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RedhairMac
Level 2

Write-offs

Will I be able to write off expenses against the income reported on 1099-K?

4 Replies
johnw1000
Employee Tax Expert

Write-offs

Hello

I hope your day is going well.   I see you are wondering if you can write off expenses against the income reported on your 1099-K.  The short answer is yes assuming they meet the IRS definition of ordinary and necessary costs incurred to operate your business.   While there may be others, here are some potential 1099-K deductions:

  • Web hosting fees: If you have to pay an annual web hosting fee for your online shop on the web, you can deduct this.
  • Credit card or merchant processing fees: If you pay the credit card company processing fees, these can be deducted.
  • Internet access: Internet access for your established business entity can be deducted.
  • Advertising costs: If there’s a cost associated with marketing your business, you can deduct this to reduce your taxable income.
  • Home office: The small business home office deduction applies to small business owners who use part of their home exclusively and regularly for trade or business purposes. Learn more about the home office deduction.

Here is a link that may be useful for future reference. 

https://turbotax.intuit.com/tax-tips/irs-tax-forms/form-1099-k-decoded-for-the-self-employed/L6xHSTX... - this explains the basics of the 1099-k.  

Hope you have a great day and let us know if you have any other questions.

 

John 

 

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RedhairMac
Level 2

Write-offs

I’m not a business….I paint portraits and sell them.  My expenses would be art supplies.  

VolvoGirl
Level 15

Write-offs

Yes you are the owner of your own self employment business.  You are in business for yourself.  Use your own info.  The people or company that pays you is your customer or client.  You need to fill out schedule C for self employment business income.  You are considered to have your own business for it.  YOU are the business.

 

Unless you set it up as a corporation or partnership or LLC S corp you file it as self employment.

 

To report your self employment income you will fill out schedule C in your personal 1040 tax return and pay SE self employment Tax.  Here's a Schedule C  https://www.irs.gov/pub/irs-pdf/f1040sc.pdf

 

You can enter Self Employment Income into Online Deluxe or Premier but if you have any expenses you will have to upgrade to the Self Employed version or use any of the Desktop CD/Download programs.

 

How to enter self employment income

https://ttlc.intuit.com/community/self-employed/help/how-do-i-report-income-from-self-employment/00/...

 

For the future, you should use a program like Quicken or QuickBooks to track your income and expenses.  There is a QuickBooks Self Employment bundle you can check out which includes one Turbo Tax Online Self Employed  return....

http://quickbooks.intuit.com/self-employed

 

You will need to keep good records.  You may get a 1099NEC at the end of the year if someone pays you more than $600 but you need to report all your income no matter how small and if you don't get the 1099NEC.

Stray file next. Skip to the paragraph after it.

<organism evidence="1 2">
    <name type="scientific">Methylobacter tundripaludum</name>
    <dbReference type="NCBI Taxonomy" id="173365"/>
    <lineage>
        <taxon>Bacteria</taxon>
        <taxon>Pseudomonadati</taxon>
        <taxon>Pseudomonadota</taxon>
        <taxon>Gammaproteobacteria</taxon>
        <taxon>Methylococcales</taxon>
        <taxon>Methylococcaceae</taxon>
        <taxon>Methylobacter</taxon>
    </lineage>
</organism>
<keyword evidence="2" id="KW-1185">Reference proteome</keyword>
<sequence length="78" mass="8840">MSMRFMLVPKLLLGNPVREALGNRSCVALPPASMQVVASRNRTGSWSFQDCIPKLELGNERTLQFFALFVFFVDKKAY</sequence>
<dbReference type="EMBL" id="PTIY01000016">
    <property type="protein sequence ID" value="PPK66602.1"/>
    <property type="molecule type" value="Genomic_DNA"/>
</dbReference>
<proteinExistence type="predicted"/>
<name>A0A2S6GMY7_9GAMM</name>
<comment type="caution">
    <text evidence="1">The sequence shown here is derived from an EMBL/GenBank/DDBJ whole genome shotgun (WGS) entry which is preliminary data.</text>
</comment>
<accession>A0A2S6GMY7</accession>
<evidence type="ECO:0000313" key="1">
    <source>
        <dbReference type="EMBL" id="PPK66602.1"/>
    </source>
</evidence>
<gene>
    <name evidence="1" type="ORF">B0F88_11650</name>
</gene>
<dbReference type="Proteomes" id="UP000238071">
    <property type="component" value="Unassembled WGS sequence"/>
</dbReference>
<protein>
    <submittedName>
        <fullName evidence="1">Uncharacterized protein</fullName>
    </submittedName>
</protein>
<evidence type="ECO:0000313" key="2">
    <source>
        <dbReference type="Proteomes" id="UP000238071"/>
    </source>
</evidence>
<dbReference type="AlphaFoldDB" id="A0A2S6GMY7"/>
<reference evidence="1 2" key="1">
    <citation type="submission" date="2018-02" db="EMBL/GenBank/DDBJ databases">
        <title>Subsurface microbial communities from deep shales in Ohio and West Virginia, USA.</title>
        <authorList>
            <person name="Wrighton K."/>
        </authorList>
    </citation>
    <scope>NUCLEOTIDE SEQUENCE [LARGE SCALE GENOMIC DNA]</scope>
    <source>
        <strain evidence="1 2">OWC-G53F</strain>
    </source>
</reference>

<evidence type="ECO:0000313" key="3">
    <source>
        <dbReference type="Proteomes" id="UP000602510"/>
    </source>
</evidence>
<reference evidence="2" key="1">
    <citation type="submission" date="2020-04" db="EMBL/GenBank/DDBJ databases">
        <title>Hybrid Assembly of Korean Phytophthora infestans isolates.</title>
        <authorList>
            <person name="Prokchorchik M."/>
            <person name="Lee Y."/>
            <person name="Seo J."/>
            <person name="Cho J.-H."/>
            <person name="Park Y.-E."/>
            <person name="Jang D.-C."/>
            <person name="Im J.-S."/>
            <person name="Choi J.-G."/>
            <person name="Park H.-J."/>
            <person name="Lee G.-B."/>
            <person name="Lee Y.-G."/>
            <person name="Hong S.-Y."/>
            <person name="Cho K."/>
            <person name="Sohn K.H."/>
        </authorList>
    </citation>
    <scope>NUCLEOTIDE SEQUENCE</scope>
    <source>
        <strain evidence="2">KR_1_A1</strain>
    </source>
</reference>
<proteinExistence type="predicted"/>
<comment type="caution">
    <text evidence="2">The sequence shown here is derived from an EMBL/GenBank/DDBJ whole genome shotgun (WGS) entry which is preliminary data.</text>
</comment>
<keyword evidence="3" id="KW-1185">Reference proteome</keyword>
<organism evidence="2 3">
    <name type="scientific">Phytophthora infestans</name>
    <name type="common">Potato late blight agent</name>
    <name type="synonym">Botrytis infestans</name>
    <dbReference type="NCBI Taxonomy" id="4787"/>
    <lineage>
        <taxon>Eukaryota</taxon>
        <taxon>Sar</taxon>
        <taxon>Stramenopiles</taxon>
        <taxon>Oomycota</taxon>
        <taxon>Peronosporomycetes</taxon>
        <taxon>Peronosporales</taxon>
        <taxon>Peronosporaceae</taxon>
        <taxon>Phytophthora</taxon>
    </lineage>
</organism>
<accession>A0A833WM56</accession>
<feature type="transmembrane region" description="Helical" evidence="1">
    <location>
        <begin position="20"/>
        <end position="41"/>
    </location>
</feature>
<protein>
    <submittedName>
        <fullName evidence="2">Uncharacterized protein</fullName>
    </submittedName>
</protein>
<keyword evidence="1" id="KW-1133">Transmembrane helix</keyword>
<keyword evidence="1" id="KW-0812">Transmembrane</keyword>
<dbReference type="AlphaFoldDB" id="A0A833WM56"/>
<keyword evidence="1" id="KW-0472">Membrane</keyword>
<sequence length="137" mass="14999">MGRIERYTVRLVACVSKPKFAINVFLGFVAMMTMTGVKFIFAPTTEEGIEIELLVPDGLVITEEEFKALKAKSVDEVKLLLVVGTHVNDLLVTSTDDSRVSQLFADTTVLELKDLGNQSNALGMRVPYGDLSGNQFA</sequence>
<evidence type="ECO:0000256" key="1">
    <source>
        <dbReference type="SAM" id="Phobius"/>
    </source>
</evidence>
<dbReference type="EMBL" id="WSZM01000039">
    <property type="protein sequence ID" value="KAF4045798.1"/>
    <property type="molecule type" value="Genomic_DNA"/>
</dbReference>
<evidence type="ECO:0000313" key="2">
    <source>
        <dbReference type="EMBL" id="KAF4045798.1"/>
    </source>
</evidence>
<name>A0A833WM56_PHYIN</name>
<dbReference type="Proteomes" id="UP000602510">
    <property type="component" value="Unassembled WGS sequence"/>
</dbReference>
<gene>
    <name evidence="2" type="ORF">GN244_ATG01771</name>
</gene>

You use your own records.  You are considered self employed and have to fill out a schedule C for business income.   You use your own name, address and ssn or business name and EIN if you have one.   You should say you use the Cash Accounting Method and all income is At Risk.   

 

After it asks if you received any 1099Misc or 1099NEC it will ask if you had any income not reported on a 1099Misc. You should be keeping your own records.  Just go through the interview and answer the questions.   Then you will enter your expenses.

 

Self Employment tax (Scheduled SE) is automatically generated if a person has $400 or more of net profit from self-employment.  You pay 15.3% SE tax on 92.35% of your Net Profit greater than $400.  The 15.3% self employed SE Tax is to pay both the employer part and employee part of Social Security and Medicare.  So you get social security credit for it when you retire.  

 

The SE tax is already included in your tax due or reduced your refund.  It is on the 1040 Schedule 2 line 4 which goes to 1040 line 23.  The SE tax is in addition to your regular income tax on the net profit.  You do get to take off the 50% ER portion of the SE tax as an adjustment on 1040 Schedule 1 line 15 which flows to 1040 line 10.  Turbo Tax automatically calculates the SE Tax and Adjustment.

 

Here is some IRS reading material……

 

IRS information on Self Employment

http://www.irs.gov/Businesses/Small-Businesses-&-Self-Employed/Self-Employed-Individuals-Tax-Center

 

Pulication 334, Tax Guide for Small Business

http://www.irs.gov/pub/irs-pdf/p334.pdf

 

Publication 535 Business Expenses

http://www.irs.gov/pub/irs-pdf/p535.pdf

johnw1000
Employee Tax Expert

Write-offs

Hello again,

Yes they would be considered business expenses but you would only be able to claim the portion of the supplies that are directly used for the portraits that you sell and receive income from.  Any supplies used for other paintings, such as ones for family and friends as gifts, would be considered personal and you could not claim those supplies.  For example, say you used those supplies for 10 portraits.  7 portraits you sold and 3 you did for friends and gave to them as gifts.  You could claim 70% of the supply cost as expenses.  

Hope this helps.

John

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